Many of the bacterial species can not be cultured and molecular techniques can be more specific.
The 16S ribosomal RNA gene codes for the RNA component of the 30S subunit of the bacterial ribosome. Because of the complexity of DNA–DNA hybridization, 16S rRNA gene sequencing is used as a tool to identify bacteria at the species level and assist with differentiating between closely related bacterial species.
- carious dentine
- culturing methods
- molecular techniques - 16S rRNA
I started my research on a different topic looking at a new fissure sealant material last year. During the past year working at PCH and OHCWA, I have seen so many children with ECC that made me change my research topic to look more closely at the microbiome associated with this prevalent disease.
The plan is to:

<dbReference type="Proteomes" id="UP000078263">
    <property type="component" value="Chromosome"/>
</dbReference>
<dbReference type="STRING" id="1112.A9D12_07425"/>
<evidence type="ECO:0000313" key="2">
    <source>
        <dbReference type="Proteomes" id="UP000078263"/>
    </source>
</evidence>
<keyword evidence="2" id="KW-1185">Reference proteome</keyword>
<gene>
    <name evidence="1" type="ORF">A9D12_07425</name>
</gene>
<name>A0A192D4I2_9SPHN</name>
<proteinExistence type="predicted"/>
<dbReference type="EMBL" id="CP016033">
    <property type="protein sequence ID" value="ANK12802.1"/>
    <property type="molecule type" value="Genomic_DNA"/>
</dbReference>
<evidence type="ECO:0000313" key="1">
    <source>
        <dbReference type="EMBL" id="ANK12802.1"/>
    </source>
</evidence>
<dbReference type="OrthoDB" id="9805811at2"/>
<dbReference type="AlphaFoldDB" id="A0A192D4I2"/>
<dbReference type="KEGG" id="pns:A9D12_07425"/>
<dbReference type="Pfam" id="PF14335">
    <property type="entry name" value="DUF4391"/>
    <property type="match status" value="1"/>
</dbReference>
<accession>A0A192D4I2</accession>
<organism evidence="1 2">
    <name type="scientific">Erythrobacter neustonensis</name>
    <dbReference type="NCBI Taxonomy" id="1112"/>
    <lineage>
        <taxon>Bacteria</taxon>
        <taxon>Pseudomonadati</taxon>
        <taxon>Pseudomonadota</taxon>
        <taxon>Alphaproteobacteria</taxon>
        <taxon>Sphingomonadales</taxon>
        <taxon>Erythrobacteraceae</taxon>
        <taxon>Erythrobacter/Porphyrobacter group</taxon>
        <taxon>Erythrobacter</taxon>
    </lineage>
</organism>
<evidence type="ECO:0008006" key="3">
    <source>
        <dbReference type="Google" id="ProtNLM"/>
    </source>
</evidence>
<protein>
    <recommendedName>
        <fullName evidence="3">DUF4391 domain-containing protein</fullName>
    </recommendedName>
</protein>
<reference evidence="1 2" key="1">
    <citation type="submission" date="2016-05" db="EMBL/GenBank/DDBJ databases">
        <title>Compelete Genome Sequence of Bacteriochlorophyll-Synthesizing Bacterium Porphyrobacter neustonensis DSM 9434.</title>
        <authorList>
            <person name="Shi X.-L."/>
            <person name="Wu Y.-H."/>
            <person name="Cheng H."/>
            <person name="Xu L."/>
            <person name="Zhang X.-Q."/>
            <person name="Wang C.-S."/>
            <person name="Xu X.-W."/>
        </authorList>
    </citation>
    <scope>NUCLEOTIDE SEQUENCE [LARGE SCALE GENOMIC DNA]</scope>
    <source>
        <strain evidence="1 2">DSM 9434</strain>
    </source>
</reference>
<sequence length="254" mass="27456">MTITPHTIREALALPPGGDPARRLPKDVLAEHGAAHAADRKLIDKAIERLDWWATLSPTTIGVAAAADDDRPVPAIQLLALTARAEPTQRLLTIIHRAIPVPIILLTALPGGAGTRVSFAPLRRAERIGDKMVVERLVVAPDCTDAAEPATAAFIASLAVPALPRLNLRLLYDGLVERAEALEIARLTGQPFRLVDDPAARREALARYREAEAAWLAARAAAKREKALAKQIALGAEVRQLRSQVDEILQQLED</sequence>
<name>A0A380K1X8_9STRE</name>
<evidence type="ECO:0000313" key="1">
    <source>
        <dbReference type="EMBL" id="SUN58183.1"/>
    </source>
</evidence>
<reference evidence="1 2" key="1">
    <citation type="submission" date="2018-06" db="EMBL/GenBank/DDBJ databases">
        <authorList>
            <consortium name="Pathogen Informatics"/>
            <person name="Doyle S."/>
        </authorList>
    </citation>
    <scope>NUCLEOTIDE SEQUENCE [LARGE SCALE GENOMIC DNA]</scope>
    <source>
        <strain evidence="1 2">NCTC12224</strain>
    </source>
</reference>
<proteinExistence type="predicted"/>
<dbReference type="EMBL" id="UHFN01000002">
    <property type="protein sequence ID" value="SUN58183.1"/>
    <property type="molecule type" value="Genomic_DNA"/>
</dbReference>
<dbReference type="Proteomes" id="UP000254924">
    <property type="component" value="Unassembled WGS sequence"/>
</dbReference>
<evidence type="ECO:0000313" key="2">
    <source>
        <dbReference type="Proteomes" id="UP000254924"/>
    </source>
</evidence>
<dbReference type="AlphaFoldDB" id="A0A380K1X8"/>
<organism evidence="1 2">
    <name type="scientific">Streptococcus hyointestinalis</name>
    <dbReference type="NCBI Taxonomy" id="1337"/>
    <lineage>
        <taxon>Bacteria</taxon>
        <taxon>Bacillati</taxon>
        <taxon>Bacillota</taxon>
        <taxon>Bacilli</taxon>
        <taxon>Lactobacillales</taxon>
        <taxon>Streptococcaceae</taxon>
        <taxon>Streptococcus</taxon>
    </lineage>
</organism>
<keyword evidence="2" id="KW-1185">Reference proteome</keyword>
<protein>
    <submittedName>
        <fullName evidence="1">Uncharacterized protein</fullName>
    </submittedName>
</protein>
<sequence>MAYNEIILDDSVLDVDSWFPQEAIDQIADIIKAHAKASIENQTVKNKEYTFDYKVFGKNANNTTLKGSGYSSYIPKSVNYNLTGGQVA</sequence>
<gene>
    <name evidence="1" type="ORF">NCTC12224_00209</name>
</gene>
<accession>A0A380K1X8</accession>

Conduct a systematic review to identify the gaps
Compare the oral microbiome of children with ECC with caries-free children.
Compare the oral microbiome of the primary caregivers with their children
Investigate If there is a ratio of S.Mutans / S.Sanguinis above which children are more at risk of ECC.
- a systematic review to identify the gaps
compare the oral microbiome of children with ECC with children without ECC
- compare the oral microbiome of the primary caregiver with their children
- Investigate if there is the ratio of S. Mutans / S. Sanguinis, above which children are more at risk of ECC
This is a preliminary outline of how the study will be carried out.
After ethics approval, we will collect saliva samples of 30 caries-free children and their caregivers and 30 children with ECC and their caregivers.
- ethics approval
- saliva collection
- group A & C
- group B & D
- group A & B
- group C & D
Saliva Sample of Children with ECC
Saliva Sample Caregivers of Children with ECC
Saliva Sample of caries-free children
Saliva Sample of Caregivers of caries-free children
Potential implications of the study results